There’s no doubt that the new GDPR requirements are complex. They span governance, data protection and cybersecurity, and impose significant penalties on those who violate the regulations. Mark Orchison, managing director of 9ine, independent technology specialists in education, says: “From our experience, leaders are finding it challenging to get accurate advice and guidance on the application of the GDPR.” Unlike other regulations, the GDPR requires organisations to make decisions based on their own circumstances and informed by the level of risk to people’s rights and freedoms, not to mention cybersecurity threats and the type of data you’re dealing with – so there’s no single answer. But as a result, Mark says: “We are finding that school leaders are becoming paralysed through the feeling of being overwhelmed by the changes and knowing what to do.”
So how should schools and universities proceed? Making sure that there is a team to respond to the GDPR requirements is crucial, although it looks as though schools will still need data protection officers, who should already be in place. In fact, local authorities are expected to provide a data protection officer service to maintained schools, but this may not always be the case.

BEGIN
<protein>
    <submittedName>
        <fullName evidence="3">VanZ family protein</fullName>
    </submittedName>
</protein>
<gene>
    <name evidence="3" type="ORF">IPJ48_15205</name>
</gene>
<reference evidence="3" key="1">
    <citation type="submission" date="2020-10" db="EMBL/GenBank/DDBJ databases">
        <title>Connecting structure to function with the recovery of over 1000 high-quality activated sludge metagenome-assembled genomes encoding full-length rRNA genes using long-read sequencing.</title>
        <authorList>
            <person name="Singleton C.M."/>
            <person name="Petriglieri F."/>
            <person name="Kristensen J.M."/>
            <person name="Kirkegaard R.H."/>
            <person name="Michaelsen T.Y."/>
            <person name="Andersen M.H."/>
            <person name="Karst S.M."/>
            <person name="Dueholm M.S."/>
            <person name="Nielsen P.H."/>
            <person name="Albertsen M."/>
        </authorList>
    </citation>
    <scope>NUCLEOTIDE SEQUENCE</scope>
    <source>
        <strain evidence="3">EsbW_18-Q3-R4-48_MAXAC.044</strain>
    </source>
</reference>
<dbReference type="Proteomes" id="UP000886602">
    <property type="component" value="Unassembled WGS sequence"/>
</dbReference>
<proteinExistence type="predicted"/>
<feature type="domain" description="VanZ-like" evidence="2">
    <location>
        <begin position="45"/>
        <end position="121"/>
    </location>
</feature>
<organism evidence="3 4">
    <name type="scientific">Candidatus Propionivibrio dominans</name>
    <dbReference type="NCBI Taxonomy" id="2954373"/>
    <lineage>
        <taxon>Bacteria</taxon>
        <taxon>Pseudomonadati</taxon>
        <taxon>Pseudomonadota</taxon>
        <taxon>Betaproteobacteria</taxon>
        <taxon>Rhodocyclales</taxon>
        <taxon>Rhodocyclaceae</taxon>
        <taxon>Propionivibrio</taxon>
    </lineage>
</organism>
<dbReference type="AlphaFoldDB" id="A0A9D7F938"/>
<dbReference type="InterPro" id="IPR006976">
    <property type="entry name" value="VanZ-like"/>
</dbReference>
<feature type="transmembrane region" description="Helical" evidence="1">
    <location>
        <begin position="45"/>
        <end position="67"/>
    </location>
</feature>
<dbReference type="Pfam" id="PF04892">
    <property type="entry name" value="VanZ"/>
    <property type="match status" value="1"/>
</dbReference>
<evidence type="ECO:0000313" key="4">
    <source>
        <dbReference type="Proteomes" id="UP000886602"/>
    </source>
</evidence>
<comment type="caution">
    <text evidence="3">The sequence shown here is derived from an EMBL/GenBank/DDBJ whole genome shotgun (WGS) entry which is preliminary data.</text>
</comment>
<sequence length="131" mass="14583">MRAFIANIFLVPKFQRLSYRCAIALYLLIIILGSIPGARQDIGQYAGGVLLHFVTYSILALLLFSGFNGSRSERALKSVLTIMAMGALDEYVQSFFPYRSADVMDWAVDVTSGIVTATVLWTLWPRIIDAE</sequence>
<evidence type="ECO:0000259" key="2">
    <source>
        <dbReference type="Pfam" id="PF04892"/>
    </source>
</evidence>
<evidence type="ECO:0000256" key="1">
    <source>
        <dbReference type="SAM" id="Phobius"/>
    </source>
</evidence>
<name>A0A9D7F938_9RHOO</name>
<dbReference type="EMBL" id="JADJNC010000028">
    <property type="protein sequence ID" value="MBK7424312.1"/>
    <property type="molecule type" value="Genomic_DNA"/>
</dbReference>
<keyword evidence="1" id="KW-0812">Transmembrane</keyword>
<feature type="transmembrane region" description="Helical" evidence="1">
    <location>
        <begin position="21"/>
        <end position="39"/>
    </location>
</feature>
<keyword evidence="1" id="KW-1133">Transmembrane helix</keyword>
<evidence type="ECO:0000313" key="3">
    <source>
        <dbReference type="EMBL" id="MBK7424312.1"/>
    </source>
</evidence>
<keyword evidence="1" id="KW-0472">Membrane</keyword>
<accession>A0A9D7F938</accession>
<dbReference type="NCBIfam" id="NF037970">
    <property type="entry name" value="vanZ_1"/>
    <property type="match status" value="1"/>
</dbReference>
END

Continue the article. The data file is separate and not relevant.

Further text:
Moreover, the responsibility for GDPR compliance lies with individual education organisations, so they will need to shoulder the responsibility. Tony Sheppard at GDPR in Schools says: “No individual can make a school compliant. No supplier can make a school compliant. It is only the school that can do it, ensuring you know what data you have got, understanding retention schedules, making sure that each ‘system’ has a nominated owner, and everyone pitching in.” He particularly recommends the Information and Records Management Society’s school toolkit for help with retention schedules for data.